|Matthew Henry's Concise Commentary|
16:28-33 Here is a plain declaration of Christ's coming from the Father, and his return to him. The Redeemer, in his entrance, was God manifest in the flesh, and in his departure was received up into glory. By this saying the disciples improved in knowledge. Also in faith; Now are we sure. Alas! they knew not their own weakness. The Divine nature did not desert the human nature, but supported it, and put comfort and value into Christ's sufferings. And while we have God's favourable presence, we are happy, and ought to be easy, though all the world forsake us. Peace in Christ is the only true peace, in him alone believers have it. Through him we have peace with God, and so in him we have peace in our own minds. We ought to be encouraged, because Christ has overcome the world before us. But while we think we stand, let us take heed lest we fall. We know not how we should act if brought into temptation; let us watch and pray without ceasing, that we may not be left to ourselves.
Verse 31. - Jesus answered them, Now, at this stage in my self-revelation, do ye believe? It seems as though the whole of Christ's ministry turns on their acceptance of his claims. If he should pass from the world and return to the Father, and leave behind him none who had discovered and become intensely convinced of his Divine nature, the whole work he had done would be, humanly speaking, a failure. An almost womanlike passion of desire breathes through the inquiry, "Do ye now believe?" or, as some commentators (Gorier and Meyer) translate it indicatively, "Now ye believe." There is truly no essential difference whether it be taken interrogatively or indicatively. Both forms mean, "I have at length brought you to the point of faith. The kingdom of God is now established, and the prince of this world cast out. But a terrible trial awaits the new-born faith." Christ had warned them of the treachery of the absent one, of the approaching denial of the foremost of their number, and he now gives them another warning of the severity of the trial which awaited them all. The power and permanence of their faith may be open to doubt, but not its essential quality. Their faith may not stand firm on that awful night, but it will ultimately prevail, and Christ rejoices in the fact that his words have at last evoked this genuine response. In the prayer which follows (John 17:8) he thanks God "that they have known verily that I came forth from thee, and have believed that thou hast sent me."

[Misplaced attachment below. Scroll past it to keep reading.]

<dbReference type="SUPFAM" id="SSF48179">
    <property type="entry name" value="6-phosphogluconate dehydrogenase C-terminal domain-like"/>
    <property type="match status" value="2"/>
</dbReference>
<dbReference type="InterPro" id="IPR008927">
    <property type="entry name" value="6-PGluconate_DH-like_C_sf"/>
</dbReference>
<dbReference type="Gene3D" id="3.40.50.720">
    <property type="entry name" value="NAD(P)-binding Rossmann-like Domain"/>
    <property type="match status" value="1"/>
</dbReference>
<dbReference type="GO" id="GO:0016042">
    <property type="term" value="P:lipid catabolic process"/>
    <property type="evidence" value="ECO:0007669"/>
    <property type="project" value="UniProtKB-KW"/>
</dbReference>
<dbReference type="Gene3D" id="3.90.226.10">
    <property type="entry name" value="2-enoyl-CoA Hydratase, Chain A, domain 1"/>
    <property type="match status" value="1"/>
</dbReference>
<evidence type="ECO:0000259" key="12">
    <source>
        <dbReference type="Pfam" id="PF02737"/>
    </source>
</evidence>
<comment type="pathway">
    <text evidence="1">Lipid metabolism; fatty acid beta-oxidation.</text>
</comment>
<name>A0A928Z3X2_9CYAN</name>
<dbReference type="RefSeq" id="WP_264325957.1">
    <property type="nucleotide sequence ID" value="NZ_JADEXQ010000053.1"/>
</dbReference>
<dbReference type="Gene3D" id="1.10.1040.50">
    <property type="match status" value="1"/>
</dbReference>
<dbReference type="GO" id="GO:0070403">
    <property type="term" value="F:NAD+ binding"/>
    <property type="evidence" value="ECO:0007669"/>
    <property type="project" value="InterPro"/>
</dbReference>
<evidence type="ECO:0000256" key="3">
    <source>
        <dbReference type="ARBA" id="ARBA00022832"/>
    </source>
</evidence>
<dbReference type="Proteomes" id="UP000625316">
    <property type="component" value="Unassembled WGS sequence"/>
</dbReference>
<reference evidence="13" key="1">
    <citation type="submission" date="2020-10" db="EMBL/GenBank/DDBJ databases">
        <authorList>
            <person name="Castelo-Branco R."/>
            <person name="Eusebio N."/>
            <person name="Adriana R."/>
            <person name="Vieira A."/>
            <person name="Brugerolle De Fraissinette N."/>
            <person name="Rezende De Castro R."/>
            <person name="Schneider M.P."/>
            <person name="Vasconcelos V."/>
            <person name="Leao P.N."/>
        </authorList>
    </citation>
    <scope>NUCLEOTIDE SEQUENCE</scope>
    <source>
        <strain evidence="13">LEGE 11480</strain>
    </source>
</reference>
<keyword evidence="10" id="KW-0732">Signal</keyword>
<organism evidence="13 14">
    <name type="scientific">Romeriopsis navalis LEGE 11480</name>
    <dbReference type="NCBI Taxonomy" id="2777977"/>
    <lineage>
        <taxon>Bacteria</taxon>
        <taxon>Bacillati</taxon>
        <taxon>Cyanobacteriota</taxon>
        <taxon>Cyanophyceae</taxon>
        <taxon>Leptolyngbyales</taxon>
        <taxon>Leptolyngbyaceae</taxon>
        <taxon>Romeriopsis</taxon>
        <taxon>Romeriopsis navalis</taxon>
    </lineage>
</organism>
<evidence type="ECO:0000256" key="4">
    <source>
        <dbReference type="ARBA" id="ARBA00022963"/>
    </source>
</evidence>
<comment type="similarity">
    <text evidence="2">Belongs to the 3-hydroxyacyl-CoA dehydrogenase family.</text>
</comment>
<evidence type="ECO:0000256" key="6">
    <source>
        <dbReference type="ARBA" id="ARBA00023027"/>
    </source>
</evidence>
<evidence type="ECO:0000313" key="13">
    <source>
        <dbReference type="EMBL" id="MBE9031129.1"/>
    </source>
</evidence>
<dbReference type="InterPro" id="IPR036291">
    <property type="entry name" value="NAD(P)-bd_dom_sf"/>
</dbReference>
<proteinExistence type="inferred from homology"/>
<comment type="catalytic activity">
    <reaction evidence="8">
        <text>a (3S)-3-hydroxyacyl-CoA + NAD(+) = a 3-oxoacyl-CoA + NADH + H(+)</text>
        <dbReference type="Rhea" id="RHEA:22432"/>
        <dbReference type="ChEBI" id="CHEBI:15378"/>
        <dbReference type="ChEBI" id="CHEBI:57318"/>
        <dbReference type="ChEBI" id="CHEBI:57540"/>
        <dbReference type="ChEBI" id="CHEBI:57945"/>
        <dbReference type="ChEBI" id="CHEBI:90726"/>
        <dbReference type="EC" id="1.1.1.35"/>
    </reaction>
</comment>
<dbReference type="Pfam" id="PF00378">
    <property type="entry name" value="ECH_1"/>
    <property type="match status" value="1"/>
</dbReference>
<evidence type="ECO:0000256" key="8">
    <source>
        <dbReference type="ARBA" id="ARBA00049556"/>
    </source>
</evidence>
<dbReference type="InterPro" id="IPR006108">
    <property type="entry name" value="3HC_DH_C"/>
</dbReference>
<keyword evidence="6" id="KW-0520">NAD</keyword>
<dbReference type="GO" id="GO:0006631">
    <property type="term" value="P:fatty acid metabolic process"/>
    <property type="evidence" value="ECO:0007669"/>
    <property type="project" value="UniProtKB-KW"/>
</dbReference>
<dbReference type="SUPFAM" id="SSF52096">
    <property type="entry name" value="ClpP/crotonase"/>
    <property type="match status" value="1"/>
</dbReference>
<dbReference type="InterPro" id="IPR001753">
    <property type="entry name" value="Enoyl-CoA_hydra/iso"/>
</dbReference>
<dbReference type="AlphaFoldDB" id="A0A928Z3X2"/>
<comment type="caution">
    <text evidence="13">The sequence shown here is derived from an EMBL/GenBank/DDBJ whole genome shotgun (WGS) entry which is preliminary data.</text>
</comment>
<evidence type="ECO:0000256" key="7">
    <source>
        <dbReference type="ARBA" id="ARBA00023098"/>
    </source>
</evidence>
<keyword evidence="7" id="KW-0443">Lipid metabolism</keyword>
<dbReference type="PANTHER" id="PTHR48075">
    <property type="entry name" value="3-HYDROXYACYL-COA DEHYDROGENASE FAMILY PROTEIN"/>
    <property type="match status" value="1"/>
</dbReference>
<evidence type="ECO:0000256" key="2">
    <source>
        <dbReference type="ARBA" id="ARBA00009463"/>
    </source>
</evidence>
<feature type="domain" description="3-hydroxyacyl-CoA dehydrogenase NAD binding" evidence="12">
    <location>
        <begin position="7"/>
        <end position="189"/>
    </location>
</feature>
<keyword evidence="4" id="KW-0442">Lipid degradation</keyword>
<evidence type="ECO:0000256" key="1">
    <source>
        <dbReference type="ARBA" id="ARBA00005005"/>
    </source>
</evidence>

Gill's Exposition of the Entire Bible
Jesus answered them, do ye now believe? Not as calling their faith in question; or as denying they had any; or as despising it for the smallness of it; but as reproving them for their security, vain confidence and boasting, as if their faith was so very strong that it would never be moved; and perhaps for the lateness of it too: the words may be read affirmatively, without an interrogation, "ye do believe now"; they are in the Syriac and Arabic versions read imperatively, "believe ye now". Though the "now" is left out by the former, which is not to be spared, for the emphasis lies on it; and a regard seems to be had both to time past and to come. The words carry in them a tacit reproof, that they believed no sooner, or were not before this time more established in their faith, when he had been so long with them, and they had heard so many discourses from him, and had seen so many miracles wrought by him: however, it was not too late, and they would do well to go on believing; but it is suggested to them they would meet with something that would try their faith: and it is as if Christ had said, ye believe in me now, while I am with you, and all things go according to your mind; but what will you do anon, when I shall be taken from you, be apprehended by mine enemies, be delivered into the hands of the Gentiles, be crucified, die, and be laid in the grave? will ye believe then? one of you will betray me, another deny me, and all will forsake me, and some express their doubts about me.
Jamieson-Fausset-Brown Bible Commentary
31-33. Jesus answered … Do ye now believe?—that is, "It is well ye do, for it is soon to be tested, and in a way ye little expect."
the hour cometh, yea, is now come, that ye shall be scattered, every man to his own, and shall leave me alone; and yet I am not alone—A deep and awful sense of wrong experienced is certainly expressed here, but how lovingly! That He was not to be utterly deserted, that there was One who would not forsake Him, was to Him matter of ineffable support and consolation; but that He should be without all human countenance and cheer, who as Man was exquisitely sensitive to the law of sympathy, would fill themselves with as much shame, when they afterwards recurred to it, as the Redeemer's heart in His hour of need with pungent sorrow. "I looked for some to take pity, but there was none; and for comforters, but I found none" (Ps 69:20).
because the Father is with me—how near, and with what sustaining power, who can express?
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